Though we’ve experienced some cooler temperatures and even some light rain this summer, looking out at the golden hills throughout this County makes it clear that the respite we had is over, the vegetation is dry, and fire season is here. Now is the time to check in with your loved ones, check your defensible space at home, and reevaluate and update your emergency plan.
Last month as I watched the news break on the Maui fires, I was brought right back to those moments from 2017, 2019, and 2020 that we are all familiar with—the panic and fear and smoke and sadness. My heart breaks for the people of Maui who have lost so much of their community. I know following the news out of Maui is triggering for us all here in Sonoma County, particularly as we approach our fire anniversaries. First and foremost, take time for yourself to process, and practice a little more grace with those around you.
In the years since the 2017 fires, there is a lot to grieve, but there is also a lot of good work to recognize. Through that devastating experience, people came together and met their neighbors, starting Fire Safe Councils or Map Your Neighborhood groups.
The County has continued to improve our Emergency Management programs, invest in vegetation management through community grants, and move towards a whole community approach for wildfire preparedness and resiliency. And community partners like the Fire Forward program, Sonoma Land Trust, the Resource Conservation Districts, Fire agencies, and more are working on fuel breaks, prescribed fires, and grazing programs to make our County more fire adapted.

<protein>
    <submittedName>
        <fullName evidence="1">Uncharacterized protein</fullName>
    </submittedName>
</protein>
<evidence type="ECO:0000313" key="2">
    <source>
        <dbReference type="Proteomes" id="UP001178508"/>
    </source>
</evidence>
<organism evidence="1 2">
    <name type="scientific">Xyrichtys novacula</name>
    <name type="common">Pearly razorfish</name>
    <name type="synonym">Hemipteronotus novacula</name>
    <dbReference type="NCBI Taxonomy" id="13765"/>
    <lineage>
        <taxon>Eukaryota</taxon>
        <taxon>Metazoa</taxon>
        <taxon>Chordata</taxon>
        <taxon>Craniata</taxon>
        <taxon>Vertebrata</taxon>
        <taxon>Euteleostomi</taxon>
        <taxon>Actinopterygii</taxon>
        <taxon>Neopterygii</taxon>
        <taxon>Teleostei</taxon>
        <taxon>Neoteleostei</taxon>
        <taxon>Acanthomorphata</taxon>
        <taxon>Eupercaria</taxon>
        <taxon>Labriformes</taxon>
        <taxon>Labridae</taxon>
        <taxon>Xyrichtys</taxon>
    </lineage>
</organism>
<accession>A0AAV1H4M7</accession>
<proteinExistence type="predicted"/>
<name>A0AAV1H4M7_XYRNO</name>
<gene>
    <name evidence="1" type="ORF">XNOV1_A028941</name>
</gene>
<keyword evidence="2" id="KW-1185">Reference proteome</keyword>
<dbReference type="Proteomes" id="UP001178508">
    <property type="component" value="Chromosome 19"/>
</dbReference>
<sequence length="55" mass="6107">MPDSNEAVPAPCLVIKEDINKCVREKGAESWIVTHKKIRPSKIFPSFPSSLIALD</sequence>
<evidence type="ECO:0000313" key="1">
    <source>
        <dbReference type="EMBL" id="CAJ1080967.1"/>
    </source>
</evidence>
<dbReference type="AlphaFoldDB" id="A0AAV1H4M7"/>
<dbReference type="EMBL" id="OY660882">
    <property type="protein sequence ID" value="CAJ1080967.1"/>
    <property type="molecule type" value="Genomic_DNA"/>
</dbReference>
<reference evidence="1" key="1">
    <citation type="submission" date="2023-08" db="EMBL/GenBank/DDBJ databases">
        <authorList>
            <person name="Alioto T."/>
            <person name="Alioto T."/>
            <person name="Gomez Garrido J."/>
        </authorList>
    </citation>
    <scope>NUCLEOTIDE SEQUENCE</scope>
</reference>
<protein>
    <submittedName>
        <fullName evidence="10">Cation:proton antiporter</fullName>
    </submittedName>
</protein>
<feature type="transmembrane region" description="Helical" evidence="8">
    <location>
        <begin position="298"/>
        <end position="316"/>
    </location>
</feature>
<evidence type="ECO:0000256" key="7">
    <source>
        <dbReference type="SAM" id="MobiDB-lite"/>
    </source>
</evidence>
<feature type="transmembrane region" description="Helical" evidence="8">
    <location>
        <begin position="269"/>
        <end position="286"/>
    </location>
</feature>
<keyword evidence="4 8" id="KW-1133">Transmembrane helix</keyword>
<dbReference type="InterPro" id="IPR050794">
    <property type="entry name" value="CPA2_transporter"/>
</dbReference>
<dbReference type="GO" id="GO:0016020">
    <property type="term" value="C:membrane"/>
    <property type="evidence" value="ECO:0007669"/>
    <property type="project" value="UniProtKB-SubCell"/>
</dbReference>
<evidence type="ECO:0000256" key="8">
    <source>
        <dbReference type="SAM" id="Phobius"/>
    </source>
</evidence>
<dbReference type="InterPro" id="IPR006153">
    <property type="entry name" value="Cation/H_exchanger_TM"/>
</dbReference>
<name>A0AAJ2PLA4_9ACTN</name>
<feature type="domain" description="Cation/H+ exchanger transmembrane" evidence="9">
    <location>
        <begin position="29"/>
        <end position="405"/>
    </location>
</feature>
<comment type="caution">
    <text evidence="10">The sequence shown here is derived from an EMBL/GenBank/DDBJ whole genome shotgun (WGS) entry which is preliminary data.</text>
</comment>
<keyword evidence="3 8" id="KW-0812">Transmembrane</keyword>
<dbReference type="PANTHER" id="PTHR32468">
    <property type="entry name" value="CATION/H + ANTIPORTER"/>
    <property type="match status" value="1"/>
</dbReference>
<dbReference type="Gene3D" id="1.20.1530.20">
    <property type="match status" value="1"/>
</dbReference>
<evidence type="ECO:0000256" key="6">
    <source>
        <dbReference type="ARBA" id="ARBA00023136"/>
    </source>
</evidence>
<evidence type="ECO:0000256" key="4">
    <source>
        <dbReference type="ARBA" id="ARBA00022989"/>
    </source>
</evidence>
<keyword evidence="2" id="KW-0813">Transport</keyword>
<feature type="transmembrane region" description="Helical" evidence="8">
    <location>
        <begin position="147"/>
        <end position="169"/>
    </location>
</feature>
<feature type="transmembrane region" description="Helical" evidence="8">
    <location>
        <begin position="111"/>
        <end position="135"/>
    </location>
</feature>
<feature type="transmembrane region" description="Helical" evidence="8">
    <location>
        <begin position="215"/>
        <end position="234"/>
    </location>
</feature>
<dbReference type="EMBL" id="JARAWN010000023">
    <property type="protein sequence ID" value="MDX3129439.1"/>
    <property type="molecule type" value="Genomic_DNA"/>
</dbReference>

In collaboration with numerous partners, we’ve also launched some exciting data driven mapping projects to help residents assess their risks, see vegetation management treatments that are planned or completed, and create custom maps: the Sonoma Wildfire Resiliency Planner, Sonoma Wildfire Fuel Mapper, and Sonoma County Community Wildfire Protection Plan Hub Site. Through Permit Sonoma, we are also running a variety of grants received through FEMA to help landowners in specified areas most at risk.
You should be familiar with Watch Duty by now, but if you’re not, this is a homegrown website and smartphone app created after the 2017 fires. They’ve recently expanded to cover more territory, added layers like air quality and wind direction, and have a specific icon for a prescribed burn (it’s green, instead of red). Posts are updated frequently as an incident develops.
PuslePoint, on the other hand, is a mobile app that is connected to the County’s 911 dispatch system called RedCom. It will display different icons for different types of 911 calls. Since landowners and agencies conducting controlled burns need to notify RedCom when they’re igniting a burn, all prescribed burns will show up on PulsePoint with a specific icon. These two real time resources are the best way to be notified of a prescribed burn, since conditions can change quickly and a planned burn can be called off or rescheduled.
Finally, please visit SoCoEmergency.org and review all the resources and tips in the Get Ready section to prepare yourself for whatever may come our way. This website is available in English and Spanish, and is continually updated and expanded; I make a habit to check it every few months. Make sure you are signed up for emergency alerts, have a go-bag ready, and know your evacuation zone.
Above all, take care of yourself, your family, and your community, as these are what are most precious.